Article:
Christopher Hitchens made a comment once that you don’t suddenly become an atheist so much as you gradually discover you’ve been one all along. In reflection, that’s about right. I can look down along a path and realize many of the things that got me realizing there was nothing to support the existence of any sort of deity. I was part of the Baptist church as far back as I can recall. There was the normal Sunday school bit and when I was around ten I was part of Pioneer Girls, a church run organization kind of like Girl Guides. I can still start a fire with the best of them.  When I was a teenager, I volunteered at the Sunday school helping out with arts & crafts, little kids would want to the one who got to sit on my knee for “story time” (Bible reading), etc. I was part of a group that would go around and sing Christmas carols at the retirement homes and was part of a teen group at the church that studied the Bible. I had pretty much drunk the Kool-aid.

But I can’t say that I ever really believed it. It was the stuff you were *supposed* to do. I heard people talking about their ‘personal relationship with God’ but whatever that was, I did not have it. And I worked at it, did the whole ‘accepting God’ bit that Baptists do…I could at one point recite a fair bit of scripture at the drop of a hat. But whatever they expected me to feel or experience certainly was never there.

When I was nineteen and had my near-death experience, it made me re-examine my life up to that point. I had stopped going to church a year or so before entirely but after that moment, I never went back. But I still believed in something, I just wasn’t sure what. So, I started to read. I read a lot of Freud around that time, a lot on Buddhism, did a lot of meditating and then discovered paganism and Wicca. I read everything I could get my hands on and eventually became a solitary practitioner as an eclectic pagan — one who believes that all pagan traditions carry an element of truth.  I read tarot, followed the Wheel of the Year and crafted my grimoire. Though I have to admit, having close neighbours makes dancing skyclad under a full moon…a bit of an impracticality if one wants to stay out of jail.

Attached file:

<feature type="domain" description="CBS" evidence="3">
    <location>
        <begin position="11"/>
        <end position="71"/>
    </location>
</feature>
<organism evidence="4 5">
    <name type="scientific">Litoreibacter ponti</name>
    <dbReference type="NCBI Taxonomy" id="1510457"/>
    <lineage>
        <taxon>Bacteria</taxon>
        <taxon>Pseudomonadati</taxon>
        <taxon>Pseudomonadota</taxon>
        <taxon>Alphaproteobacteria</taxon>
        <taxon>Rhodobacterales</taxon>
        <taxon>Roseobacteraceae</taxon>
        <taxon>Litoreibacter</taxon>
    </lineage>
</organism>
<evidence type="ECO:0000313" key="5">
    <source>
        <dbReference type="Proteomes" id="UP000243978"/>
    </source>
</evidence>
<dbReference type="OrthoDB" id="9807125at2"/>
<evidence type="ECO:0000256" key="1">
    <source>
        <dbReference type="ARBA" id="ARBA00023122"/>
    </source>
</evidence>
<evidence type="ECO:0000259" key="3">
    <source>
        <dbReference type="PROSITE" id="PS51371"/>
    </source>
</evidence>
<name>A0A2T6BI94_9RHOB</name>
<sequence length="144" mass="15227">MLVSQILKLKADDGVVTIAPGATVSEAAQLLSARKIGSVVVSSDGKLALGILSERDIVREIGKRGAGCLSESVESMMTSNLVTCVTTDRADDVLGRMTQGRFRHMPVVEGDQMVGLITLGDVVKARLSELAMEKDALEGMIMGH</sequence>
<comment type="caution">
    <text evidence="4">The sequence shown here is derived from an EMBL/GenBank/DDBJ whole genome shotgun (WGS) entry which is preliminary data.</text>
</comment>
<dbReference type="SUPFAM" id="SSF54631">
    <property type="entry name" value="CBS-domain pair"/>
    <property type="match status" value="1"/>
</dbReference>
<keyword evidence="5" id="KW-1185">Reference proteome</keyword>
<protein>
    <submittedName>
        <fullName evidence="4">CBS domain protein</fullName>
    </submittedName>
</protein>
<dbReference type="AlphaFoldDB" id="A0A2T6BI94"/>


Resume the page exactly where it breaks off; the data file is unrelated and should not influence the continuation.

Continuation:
Pagans don’t so much believe that deities are “real” but more like deity is an energy that surrounds us and infuses everything. That there’s a sort of web of energy that connects all living things, and Wiccans cast their spells or prayers into the “web”.  That energy is personified in whatever pantheon one chooses to follow and what name you choose to invoke. Most practitioners these days follow Greek, Roman or Egyptian gods, mostly because they are the ones most are familiar with. But they never really resonated for me.  My pantheon was Celtic and my patron Goddess was Brigit, Goddess of fire, poetry and inspiration. I still do pay her honour on February 2nd every year by reading poetry by candlelight. Not a bad way to spend an evening all told. Old habits die hard I suppose.

But what Christopher Hitchens and Richard Dawkins started…crumbled away when Lawrence Krauss entered my life for the first time. What mythology could stand up against that trio? I finally did realize that what I had felt all my life was not a journey to find religion but one to realize that said religion is a crutch. Something that makes us feel better, to feel comfortable much like a fairy tale. But sooner or later we all must grow up and put those fairy tales behind us.

It cast a lovely light…

I’ve been struggling all day for the words for the impact that Christopher Hitchens had on my life. I honestly don’t recall the first time I read his work, it seems like he was always in the background of my life with some kind of reporting from somewhere in the world. Though I knew the name, when I was younger I was never politically minded so I never paid much attention. But to be honest, I’m not sure of the person I’d be today if Hitch had not been a part of my life.

I know that I’ve written about the near-death experience I had back in ’89 that was the main cause of my first leaving organized religion in the past. But I don’t recall ever hearing the word or even considering myself an atheist until I first read Dawkins’ book “The God Delusion” and followed it up with Hitchens’ book “God is Not Great”. Hitch especially sent me down a path of self-examination that eventually led me to the realization that atheism was the only course of reason and putting the mythology of religion in my past. He was also my first real introduction to many topics in world politics. When I became more politically aware starting in my 20s, I started to pay more attention to what Christopher was writing about. Most of what I came to know about American politics started with what he taught me.